„Producing an Olympics logo is the world’s hardest graphic design challenge” says Fred Gelli, who created the identity for this year’s summer games in Rio de Janeiro. The Brazilian graphic designer developed a three-dimensional logo for Rio 2016, which depicts three colourful figures holding hands and linking feet.
“It’s the first 3D logo in the history of the Olympics,” said Gelli during a talk at the Design Indaba conference earlier this year. He said the complications of scaling the branding for all its potential uses made the task a huge challenge. „It’s considered the most complex visual identity in the world because it has to be printed on a pen and at the same time it has to dress the whole city,” said Gelli.
Gelli’s design agency Tátil, which he founded in 1988, was one of 139 that attended the initial briefing for the Rio 2016 logo competition. „When I saw I thought oh my God, I’m going to give up!” he said. Each was told that their design proposals had to incorporate 12 different attributes – from reflecting local culture to being universally understood.
It had to be as effective “printed on a billboard in Fifth Avenue and at the same time on a newspaper read in a small village in the Himalayas,” said Gelli. “Our target was really the entire world,” he added.
After hearing they had won the competition in September 2009, Gelli and a small team had to keep the news and design development completely secret for four months. “We created this room, NASA, with digital keypads so only certain people could go inside, without internet,” he explained.
They created over 50 design iterations of the Olympics logo. But Gelli said that only one design fused all 12 attributes that the brief required. The end result was produced as a three-dimensional digital model.
Along with Tátil’s logo for the Paralympics, which was created in a similar way, the logo can be animated, so the figures spin around each other when viewed on a screen. Both can also be created as physical 3D models.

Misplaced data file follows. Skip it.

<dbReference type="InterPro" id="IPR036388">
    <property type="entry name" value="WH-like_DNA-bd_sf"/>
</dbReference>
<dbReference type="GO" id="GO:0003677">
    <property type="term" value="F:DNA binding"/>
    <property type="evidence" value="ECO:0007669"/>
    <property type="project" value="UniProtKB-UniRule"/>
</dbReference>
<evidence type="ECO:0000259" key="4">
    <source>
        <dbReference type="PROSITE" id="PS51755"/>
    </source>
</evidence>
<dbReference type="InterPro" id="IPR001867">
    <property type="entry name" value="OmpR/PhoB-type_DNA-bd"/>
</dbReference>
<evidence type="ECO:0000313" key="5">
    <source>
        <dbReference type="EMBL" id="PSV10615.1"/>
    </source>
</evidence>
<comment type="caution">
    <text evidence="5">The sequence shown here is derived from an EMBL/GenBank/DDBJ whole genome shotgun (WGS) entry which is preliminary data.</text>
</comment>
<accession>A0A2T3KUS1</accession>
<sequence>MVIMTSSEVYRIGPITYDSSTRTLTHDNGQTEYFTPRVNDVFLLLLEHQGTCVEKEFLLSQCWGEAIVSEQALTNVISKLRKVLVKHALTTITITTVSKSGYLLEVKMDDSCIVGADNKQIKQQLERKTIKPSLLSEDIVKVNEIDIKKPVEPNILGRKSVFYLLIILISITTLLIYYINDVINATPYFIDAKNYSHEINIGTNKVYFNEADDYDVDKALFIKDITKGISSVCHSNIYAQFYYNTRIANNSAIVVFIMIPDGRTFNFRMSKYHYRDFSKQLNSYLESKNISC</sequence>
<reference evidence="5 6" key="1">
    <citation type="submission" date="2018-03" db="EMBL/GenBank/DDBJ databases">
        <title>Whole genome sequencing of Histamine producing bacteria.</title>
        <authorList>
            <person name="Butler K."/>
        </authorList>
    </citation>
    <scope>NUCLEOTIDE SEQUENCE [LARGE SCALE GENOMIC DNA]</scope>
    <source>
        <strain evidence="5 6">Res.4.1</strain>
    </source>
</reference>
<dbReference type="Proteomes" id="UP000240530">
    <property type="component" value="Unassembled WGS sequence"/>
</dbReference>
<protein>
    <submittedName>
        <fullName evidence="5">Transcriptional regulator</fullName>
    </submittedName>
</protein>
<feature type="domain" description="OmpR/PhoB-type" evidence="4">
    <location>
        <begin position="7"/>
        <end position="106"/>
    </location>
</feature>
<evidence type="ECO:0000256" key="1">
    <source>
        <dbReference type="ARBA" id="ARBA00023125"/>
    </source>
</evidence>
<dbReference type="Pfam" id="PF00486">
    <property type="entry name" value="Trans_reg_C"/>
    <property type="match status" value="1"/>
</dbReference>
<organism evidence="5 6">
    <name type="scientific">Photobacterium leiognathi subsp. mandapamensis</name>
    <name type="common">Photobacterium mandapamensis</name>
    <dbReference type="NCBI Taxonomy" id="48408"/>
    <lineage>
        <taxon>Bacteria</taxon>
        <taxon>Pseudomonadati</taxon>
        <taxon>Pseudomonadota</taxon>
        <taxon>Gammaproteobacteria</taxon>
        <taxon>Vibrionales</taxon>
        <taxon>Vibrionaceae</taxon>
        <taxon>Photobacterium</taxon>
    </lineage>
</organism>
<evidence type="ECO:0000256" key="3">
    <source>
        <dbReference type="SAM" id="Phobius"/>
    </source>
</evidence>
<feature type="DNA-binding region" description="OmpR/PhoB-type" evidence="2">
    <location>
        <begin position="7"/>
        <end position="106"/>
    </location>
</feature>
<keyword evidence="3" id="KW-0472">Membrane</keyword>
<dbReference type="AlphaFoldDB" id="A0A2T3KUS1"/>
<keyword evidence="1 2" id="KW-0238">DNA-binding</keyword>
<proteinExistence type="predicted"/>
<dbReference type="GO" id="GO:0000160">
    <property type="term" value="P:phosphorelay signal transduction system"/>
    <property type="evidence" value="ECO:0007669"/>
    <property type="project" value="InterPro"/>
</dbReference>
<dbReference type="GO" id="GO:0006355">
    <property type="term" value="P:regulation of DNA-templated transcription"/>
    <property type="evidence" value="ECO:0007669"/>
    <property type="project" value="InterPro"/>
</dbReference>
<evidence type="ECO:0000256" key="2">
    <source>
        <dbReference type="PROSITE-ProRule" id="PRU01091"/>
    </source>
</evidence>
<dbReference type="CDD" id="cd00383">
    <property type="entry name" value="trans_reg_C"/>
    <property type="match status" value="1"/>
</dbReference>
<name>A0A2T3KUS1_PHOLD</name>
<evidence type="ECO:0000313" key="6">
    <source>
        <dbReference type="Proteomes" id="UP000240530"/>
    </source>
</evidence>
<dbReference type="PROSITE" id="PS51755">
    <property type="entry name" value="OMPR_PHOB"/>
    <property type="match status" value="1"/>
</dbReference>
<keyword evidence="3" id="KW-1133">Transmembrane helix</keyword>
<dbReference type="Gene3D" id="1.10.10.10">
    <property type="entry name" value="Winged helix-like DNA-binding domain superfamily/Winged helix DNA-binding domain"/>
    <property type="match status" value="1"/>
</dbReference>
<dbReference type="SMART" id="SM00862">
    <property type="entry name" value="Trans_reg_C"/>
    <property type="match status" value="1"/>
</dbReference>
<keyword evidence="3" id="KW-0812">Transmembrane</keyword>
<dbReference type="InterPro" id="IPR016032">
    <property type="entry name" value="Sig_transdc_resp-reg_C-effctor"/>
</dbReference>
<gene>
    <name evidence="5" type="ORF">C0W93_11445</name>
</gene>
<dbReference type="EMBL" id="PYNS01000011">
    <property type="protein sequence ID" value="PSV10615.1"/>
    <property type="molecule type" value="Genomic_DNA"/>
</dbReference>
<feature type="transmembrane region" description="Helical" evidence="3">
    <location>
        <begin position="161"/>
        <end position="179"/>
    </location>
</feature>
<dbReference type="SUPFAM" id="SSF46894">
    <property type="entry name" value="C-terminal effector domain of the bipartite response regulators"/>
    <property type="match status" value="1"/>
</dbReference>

“All the other parts are inspired by the shapes of Rio de Janeiro’s mountains, the Sugarloaf etc,” he added. “It’s amazing that people really love the logo.”
Olympics logos often prove controversial with both critics and the public. Wolff Olins’ design for London 2012 was slammed by critics and had to be taken down from the official website over fears it could trigger epilepsy.
The Tokyo 2020 games has already had problems with its visual identity. The designer of its first iteration was accused of plagiarising the motif from a Belgian theatre, so a public competition was held to find a new logo.
Variations between the two globe-shaped designs are intended to create distinct branding for the two sections of the games, which are to be held in various venues across the city, including a new stadium designed by Kengo Kuma.
The chequerboard design pattern used by Tokolo, known as “ichimatsu moyo”, is intended to express a “refined elegance and sophistication that exemplifies Japan,” according to the Tokyo 2020 Emblems Selection Committee.
“Composed of three varieties of rectangular shapes, the design represents different countries, cultures and ways of thinking. It incorporates the message of ‘unity in diversity’ “, said a statement from the organisers.
“It also expresses that the Olympic and Paralympic Games seek to promote diversity as a platform to connect the world.”